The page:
On the 28th of February , about one in the morning, Cit. Francis Lanaud and his wife, residing near Lons le Saulnier, in the department of Jura, were suddenly awaked by the barking of the dog on the outside of the house. Scarcely was the door opened, when a wolf flew upon the man, who, though having nothing on but his shirt, succeeded in bringing the beast to the ground- The furious animal, however, recovering himself, made another attack upon his enemy, already wounded; and, though twice compelled by the man to quit his hold, still returned to the charge. The last time, Lanaud, seizing him by the jaw, thought to stifle him, by running his fist down his throat. The wolf, however, disengaged himself again, and was in the act of springing into the house, when Lanaud's wife, who had seen the whole transaction, shutting the door suddenly, caught one of his paws between that and the post. In this interval, two neighbours arrived, and soon dispatched him. One of Lanaud's wrists was nearly torn away, besides several other bites upon his arms. His wife, too, was bitten. The prefect of the department has ordered provision to be made for them.From The Sporting Magazine, 24:139 (1804), 49.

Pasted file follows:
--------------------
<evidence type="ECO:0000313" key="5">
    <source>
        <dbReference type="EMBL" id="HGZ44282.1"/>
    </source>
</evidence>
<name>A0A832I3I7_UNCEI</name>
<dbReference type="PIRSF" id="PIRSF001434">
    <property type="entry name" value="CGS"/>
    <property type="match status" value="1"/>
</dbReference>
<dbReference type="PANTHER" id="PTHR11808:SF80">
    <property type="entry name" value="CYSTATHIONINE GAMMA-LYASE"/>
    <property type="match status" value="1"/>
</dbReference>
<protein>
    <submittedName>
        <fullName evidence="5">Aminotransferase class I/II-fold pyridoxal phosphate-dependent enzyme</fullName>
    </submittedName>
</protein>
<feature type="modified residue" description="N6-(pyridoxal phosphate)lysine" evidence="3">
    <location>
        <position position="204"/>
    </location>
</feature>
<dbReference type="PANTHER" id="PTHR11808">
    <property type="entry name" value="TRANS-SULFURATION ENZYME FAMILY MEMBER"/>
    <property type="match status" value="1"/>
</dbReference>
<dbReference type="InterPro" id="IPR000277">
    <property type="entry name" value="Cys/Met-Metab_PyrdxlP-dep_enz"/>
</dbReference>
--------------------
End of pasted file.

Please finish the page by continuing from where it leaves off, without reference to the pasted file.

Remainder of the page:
‘Could a rule be given from without, poetry would cease to be poetry, and sink into a mechanical art. It would be μóρφωσις, not ποίησις. The rules of the IMAGINATION are themselves the very powers of growth and production. The words to which they are reducible, present only the outlines and external appearance of the fruit. A deceptive counterfeit of the superficial form and colours may be elaborated; but the marble peach feels cold and heavy, and children only put it to their mouths.’ [Coleridge, Biographia ch. 18]
‘ποίησις’ (poiēsis) means ‘a making, a creation, a production’ and is used of poetry in Aristotle and Plato. ‘μóρφωσις’ (morphōsis) in essence means the same thing: ‘a shaping, a bringing into shape.’ But Coleridge has in mind the New Testament use of the word as ‘semblance’ or ‘outward appearance’, which the KJV translates as ‘form’: ‘An instructor of the foolish, a teacher of babes, which hast the form [μóρφωσις] of knowledge and of the truth in the law’ [Romans 2:20]; ‘Having a form [μóρφωσις] of godliness, but denying the power thereof: from such turn away’ [2 Timothy 3:5]. I trust that's clear.
There is much more on Coleridge at my other, Coleridgean blog.